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Engage and instruct, don’t fall into anger (Strategy 3)

One of the most important skills we can teach our kids is to make good decisions in high-emotion situations. We want them to pause before acting, to consider consequences, to think about the feelings of others, to make ethical and moral judgments.


But, what makes kids choose their actions? Vertical integration. 


Our lower part of the brain includes the brain stem and the limbic region (it’s located from the top of your neck to the bridge of your nose); these lower areas are one of the most ancient we have as humans, the most primitive as they are responsible for our basic functions (breathing), innate reactions and impulses (fight or flight (our reptile part)), and our amygdala (anger and fear). 


On the other hand, the upper part of our brain it’s made up of the cerebral cortex, prefrontal cortex and other parts of the brain. This upper part is more evolved and gives us more perspective. Here is where we think, imagine and plan. It controls our analytical thinking, self-understanding, empathy, morality and control over emotions and body.


A properly functioning upstairs brain will give a mature, balanced and healthy life as we can regulate our emotions, consider consequences, think before acting, and consider how others feel. If we manage to succeed in our vertical integration we will monitor our actions and help calm strong reactions, impulses and emotions.


Now, we have some evolutionary problems. Downstairs brain is well developed from birth; while the upstairs brain isn’t fully mature until mid-twenties (actually, is one of the last parts of the brain to develop). Hence, it can be unrealistic to expect kids to be rational, regulate their emotions, make good decisions, think before acting and be empathetic. They can demonstrate some of these qualities, time to time or certain moments; but it will not happen everyday.


So, what can we do when the amygdala hits? Help soothe, and steer away from the chaos bank (right part of the brain, out of control side) because when they are in anger or fear they will not process any information. Help them calm down with breathing techniques, horizontal integration (as previously mentioned in our last articles), or distract them to focus on other things.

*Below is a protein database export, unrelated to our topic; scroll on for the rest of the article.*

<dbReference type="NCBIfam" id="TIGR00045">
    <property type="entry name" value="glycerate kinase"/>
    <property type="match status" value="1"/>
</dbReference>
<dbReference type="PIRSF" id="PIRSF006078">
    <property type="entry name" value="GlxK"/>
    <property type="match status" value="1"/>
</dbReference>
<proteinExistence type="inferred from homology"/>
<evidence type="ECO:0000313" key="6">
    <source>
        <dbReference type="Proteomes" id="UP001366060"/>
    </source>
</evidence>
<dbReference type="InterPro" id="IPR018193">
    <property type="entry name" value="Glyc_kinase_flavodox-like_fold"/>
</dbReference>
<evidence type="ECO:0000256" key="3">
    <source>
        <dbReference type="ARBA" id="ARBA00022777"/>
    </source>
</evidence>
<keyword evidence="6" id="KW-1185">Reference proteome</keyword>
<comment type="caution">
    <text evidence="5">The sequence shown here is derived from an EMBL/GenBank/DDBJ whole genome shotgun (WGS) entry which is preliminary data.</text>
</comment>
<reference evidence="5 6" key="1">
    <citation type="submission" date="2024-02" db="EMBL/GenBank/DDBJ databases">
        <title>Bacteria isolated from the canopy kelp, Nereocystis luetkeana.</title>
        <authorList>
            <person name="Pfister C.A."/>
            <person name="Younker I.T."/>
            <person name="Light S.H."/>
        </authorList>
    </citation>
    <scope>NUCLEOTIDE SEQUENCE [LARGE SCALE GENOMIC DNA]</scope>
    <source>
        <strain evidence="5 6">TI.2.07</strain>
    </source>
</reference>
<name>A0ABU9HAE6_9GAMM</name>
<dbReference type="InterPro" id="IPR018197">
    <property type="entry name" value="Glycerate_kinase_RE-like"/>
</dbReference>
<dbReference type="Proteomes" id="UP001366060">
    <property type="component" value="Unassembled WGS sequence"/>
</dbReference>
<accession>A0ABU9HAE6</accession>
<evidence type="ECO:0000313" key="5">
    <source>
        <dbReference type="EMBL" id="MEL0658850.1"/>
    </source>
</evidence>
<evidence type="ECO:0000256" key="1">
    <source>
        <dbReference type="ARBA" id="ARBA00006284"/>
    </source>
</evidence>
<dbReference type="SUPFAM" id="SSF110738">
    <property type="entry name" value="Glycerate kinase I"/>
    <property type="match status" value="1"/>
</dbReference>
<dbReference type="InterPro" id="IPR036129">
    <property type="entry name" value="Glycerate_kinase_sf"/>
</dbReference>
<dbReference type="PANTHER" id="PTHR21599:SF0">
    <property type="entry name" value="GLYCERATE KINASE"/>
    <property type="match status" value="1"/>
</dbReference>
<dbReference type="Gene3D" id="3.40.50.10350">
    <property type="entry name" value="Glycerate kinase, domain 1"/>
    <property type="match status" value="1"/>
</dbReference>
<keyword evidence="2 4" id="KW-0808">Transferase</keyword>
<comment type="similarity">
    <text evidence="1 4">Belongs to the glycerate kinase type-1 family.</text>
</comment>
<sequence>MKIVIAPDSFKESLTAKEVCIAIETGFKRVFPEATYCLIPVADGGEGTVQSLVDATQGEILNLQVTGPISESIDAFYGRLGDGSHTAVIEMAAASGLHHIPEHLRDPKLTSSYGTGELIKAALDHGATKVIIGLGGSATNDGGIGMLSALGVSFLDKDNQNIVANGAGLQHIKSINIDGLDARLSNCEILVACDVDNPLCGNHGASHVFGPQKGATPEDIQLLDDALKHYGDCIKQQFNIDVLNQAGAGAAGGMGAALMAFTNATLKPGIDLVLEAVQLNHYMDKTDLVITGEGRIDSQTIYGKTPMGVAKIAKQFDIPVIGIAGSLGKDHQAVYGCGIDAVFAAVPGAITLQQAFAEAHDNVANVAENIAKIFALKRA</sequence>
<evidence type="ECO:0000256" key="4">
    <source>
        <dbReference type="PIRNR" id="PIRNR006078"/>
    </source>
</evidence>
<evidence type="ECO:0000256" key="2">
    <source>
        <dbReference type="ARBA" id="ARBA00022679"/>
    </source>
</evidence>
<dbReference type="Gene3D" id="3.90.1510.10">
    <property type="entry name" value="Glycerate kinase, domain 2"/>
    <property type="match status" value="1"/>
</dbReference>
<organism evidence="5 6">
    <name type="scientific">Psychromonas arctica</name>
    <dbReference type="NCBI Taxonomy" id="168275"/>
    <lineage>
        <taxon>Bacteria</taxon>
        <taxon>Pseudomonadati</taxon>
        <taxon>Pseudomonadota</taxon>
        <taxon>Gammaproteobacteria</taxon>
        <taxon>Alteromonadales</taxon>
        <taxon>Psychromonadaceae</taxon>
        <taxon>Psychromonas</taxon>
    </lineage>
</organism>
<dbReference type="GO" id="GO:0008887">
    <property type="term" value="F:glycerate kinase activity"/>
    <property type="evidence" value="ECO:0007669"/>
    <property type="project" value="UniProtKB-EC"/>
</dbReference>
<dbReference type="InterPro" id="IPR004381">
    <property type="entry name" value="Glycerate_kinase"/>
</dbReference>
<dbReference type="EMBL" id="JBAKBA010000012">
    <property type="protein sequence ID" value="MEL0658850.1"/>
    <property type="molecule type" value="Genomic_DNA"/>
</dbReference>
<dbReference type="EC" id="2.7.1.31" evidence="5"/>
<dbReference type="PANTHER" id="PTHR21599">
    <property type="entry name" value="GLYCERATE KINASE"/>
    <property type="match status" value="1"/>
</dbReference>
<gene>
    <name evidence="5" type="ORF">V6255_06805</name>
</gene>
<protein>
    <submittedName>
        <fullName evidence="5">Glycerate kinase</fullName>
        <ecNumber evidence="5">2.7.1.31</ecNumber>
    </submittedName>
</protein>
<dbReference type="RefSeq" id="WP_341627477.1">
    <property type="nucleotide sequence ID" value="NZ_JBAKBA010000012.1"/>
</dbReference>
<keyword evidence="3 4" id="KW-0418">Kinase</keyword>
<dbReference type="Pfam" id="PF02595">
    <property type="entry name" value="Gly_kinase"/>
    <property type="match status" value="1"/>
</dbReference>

Now, if it is a tantrum you must teach them to put firm limits to themselves. They must see the consequences of their inappropriate actions, and learn how to control their impulses. For instance, if they have a game they want to attend or play and they do not follow your orders then you must follow through on those consequences. By providing this type of firm limit you will be teaching them to have respectful communication, patience, and delayed gratification pay off. 


Finally, how to exercise the brain upstairs?

  1. Give them practice at making decisions for themselves. Show them different options, competing alternatives, and the outcomes of those choices they will make. Give them practice by strengthening the whole picture of their decisions.

  2. Develop Self-Understanding: Ask questions that help them look beyond of what they understand. Encourage daily writing or drawing on a journal.

    1. Why do you think you made that choice?

    2. What made you feel that way?

    3. Why do you think you didn't do well?

  3. Develop empathy:

    1. Why do you think that kid is crying?

    2. How do you think Amanda is feeling right now after what happen to her?

  4. Develop morality: Challenge them to think about how they act, and to consider the implications of their decisions.

  5. Move the body to avoid losing the mind (it has been proven that bodily movement directly affects brain chemistry)

    1. Teach them to take a deep breath, or count to ten.

    2. Help them express their feelings.



So we have learn three (3) strategies:

  1. Retell the story of the frightening or painful experience so you integrate the left and right hemisphere and start healing. (https://www.cliocircle.com/en/post/storytelling-to-heal-integration-chaos-and-rigidity-the-pillars-of-mental-health-strategy-1)

  2. Instead of command and demand, try to connect and redirect: working left with left, and right with right (Horizontal integration). (https://www.cliocircle.com/en/post/instead-of-command-and-demand-try-to-connect-and-redirect-working-left-with-left-and-right-with-r)

  3. Engage and instruct, don’t fall into anger (vertical integration). 





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